A busy evening (below) at Fillmore Avenue Roundhouse, Monday September 16th 1940…
Here’s how operations would work with EMC 103/103A on tour with the New York Central System:
Fillmore can easily be back-dated to September of 1940. Just in time, though, because in the summer of 1940 the New York Central changed the font style for the lettering on their locomotives from Roman to Gothic (sans serifs). This change was made very quickly in railroading terms. Whereas in most railroads a mix of old and new lettering could be seen for many years, repainted when shopped, the NYCS re-paint seemed like it was over night. I have seen only about three or four photographs of New York Central power in 1941 with the Roman lettering and they were far away from the famous mainlines, and absolutely none after that time. As Fillmore is set in June of 1942, all of my completed locomotives are Gothic lettered.
For September 1940 though, I would not run any of my L3 4-8-2 Mohawks as the first of these arrived in October of 1940. Also, of course, my streamlined J3 Hudson 5426, an Empire State Express engine, would not be appropriate as it was introduced (as streamlined) in December of 1941. Everything else is fair game.
Below we see our glamour girls in staging on the upper level of my two-level staging elevator.
EMC 103/103A was found on New York Central rails on September 15th, 1940 at Rotterdam Junction, NY. She had just finished dazzling the “suits” on the B&M for the previous ten days. Now she would be working the New York Central’s Mohawk Division (from Albany west to Kirkwood, just east of Syracuse) and probably the Syracuse Division as well. Her long tour would soon be over, returning to La Grange in October for a thorough inspection, refurbishing, and to be then sold to the Southern Railway subsidiary Cincinnati, New Orleans & Texas Pacific as 6100A/6100B/6100C/6100D.
On the evening of September 16th, the 5400 hp Demonstrator entered the roundhouse lead of New York Central’s, Buffalo NY, Fillmore Avenue Roundhouse – or would have if Fillmore had existed 🙂 and halted over the steam locomotive inspection pits.
EMC 103 was then separated so as to be accommodated on Fillmore’s 130’ turntable. The model was mu’d using the Digitrax command station in staging (called UniVersal Consisting). This was very easy to do. Then, over the pits, the DCC mu was broken, 103 slightly backed into 103A to bunch slack. The Sergent Engineering passenger uncoupling tool was then held over the couplers, they open, and engine 103 moves forward…
…and she makes her way to the roundhouse…
…nonchalantly passing the 300 ton Fillmore coaling tower…
…and cheekily strutting past Hudson 5366. The elegant lady doesn’t even take notice.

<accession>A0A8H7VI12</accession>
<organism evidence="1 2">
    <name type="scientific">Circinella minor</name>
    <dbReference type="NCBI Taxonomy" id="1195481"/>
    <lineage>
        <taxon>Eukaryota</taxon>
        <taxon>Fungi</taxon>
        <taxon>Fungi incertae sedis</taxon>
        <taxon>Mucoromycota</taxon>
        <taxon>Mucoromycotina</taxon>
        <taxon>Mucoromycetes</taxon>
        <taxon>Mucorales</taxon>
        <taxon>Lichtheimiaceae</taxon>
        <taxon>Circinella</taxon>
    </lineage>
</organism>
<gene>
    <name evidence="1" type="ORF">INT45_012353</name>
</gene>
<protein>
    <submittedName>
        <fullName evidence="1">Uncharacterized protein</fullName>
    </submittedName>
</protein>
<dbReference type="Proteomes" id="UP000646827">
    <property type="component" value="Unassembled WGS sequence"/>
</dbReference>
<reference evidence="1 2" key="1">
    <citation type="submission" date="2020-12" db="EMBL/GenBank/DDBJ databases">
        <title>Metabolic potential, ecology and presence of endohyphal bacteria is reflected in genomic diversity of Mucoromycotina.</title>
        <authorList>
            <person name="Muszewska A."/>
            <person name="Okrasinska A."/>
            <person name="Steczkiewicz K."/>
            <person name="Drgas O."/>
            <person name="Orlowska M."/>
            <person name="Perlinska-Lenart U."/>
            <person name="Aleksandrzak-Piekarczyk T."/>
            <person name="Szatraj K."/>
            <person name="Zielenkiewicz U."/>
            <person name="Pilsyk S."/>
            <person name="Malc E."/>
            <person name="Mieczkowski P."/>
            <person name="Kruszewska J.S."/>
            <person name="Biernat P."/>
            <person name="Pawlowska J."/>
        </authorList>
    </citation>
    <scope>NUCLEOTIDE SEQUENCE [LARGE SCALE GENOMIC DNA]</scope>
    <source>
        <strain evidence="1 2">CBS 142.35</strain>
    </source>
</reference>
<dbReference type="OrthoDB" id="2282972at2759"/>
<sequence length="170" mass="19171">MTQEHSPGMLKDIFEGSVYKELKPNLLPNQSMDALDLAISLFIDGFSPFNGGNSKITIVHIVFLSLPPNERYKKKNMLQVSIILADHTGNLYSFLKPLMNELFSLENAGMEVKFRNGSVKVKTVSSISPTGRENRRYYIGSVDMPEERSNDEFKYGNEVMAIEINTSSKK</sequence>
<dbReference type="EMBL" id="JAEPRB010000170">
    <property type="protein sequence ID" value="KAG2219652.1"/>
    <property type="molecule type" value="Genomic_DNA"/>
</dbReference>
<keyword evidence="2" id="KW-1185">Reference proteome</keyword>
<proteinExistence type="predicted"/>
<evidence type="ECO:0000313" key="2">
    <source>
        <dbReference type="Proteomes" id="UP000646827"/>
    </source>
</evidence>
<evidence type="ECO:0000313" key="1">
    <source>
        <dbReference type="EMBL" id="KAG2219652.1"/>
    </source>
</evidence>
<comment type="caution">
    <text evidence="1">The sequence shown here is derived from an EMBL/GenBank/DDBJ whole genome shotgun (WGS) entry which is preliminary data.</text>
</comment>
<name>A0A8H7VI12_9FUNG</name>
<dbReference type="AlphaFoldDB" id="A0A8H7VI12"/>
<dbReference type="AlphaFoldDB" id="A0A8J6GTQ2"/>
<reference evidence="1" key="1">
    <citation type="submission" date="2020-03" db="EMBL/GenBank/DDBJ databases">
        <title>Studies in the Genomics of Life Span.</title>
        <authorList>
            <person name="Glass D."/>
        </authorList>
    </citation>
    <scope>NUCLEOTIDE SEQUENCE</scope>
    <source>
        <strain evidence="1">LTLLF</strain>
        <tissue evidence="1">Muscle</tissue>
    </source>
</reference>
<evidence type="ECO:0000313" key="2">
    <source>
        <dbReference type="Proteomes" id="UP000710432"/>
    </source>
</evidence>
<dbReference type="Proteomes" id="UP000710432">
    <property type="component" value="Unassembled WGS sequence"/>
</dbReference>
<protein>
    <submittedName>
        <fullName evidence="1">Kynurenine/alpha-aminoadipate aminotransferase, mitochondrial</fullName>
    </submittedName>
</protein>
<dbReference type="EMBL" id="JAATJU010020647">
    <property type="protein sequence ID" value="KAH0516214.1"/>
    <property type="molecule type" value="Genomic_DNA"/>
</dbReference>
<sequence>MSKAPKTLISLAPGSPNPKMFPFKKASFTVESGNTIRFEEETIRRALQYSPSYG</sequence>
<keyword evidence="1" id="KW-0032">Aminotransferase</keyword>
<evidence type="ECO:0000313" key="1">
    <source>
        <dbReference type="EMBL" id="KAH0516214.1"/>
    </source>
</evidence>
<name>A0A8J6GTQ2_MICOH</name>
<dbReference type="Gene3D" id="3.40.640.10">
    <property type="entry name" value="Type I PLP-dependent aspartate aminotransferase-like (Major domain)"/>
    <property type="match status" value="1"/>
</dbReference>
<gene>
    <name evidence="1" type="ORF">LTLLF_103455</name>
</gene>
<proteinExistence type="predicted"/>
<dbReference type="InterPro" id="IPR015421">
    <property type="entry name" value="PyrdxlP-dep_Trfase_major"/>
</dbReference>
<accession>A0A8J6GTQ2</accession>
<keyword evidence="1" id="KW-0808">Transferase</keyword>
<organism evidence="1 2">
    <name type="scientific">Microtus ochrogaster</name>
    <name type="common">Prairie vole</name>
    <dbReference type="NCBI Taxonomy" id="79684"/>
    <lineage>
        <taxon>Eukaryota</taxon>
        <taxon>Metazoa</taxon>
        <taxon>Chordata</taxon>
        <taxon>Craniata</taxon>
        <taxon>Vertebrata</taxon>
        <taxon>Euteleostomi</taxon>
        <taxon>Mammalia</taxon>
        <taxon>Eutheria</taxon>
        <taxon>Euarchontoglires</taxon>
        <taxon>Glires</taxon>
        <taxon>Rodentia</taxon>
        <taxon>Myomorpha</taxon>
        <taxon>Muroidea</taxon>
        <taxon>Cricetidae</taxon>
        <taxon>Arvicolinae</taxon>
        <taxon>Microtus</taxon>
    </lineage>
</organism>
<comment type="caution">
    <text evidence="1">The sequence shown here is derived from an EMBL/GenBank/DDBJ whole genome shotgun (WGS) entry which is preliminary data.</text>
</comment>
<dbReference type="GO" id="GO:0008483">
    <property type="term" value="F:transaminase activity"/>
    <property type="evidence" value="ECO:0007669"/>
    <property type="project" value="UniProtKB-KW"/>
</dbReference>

Sister 103A follows at a safe distance.
EMC 103 has her running gear steam cleaned as well as her still-glossy bodywork at the ash/wash pits.
Soon, as darkness descends, she carefully rolls onto the Fillmore turntable for assignment to stall #7. 103A is assigned to stall #6. EMC representatives and technicians are already awaiting their arrival.
103A receives a wash and then backs onto the turntable.
Interlopers! The EMC crew give our ladies a thorough going over; the pressure is on to have this 5400 hp combo in top condition for the morning and yet another test train…
…6:15 AM September 17th, with bells ringing, our divas emerge…
They make for Fillmore’s temporary fuelling pad just as the local SOCONY dealer arrives with a tanker to top them up.
Time is money…103 and 103A are again united as they prepare for another days work…
…and the New York Central “suits” have arrived. They are impressed already. The Demonstrator’s reputation has preceded their arrival well in advance. They know 103/103A are the future. But the New York Central is in a tough spot. Their steam locomotive fleet is quite modern, especially so when the 50 J3a 4-6-4 “Super Hudsons” (of 1937-38) and the pending arrival of 50 modern L3a & L3b 4-8-2 Mohawks are considered. Call it bad timing. In early 1944, however, a small Model F sampling was ordered from EMD with two four-unit sets being delivered in June of that year (classed as DFA-1a and DFB-1a). New York Central System mainline freight dieselization had begun with this modest pair.
Time to go! Two long blasts of the horn and they’re off.
One last thing….
The distinctive number board character decals arrived from Rail Graphics and so I applied them. Ron did a great job and I appreciate his help. He has been ramping down for a planned retirement at the end of this year. I wish him all the best. The now completed 103/103A is shown below.
FT Tidbit: EMD wrote finis to FT production in November 1945 with four A-B-A sets for the CRI&P, capping 1096 total production.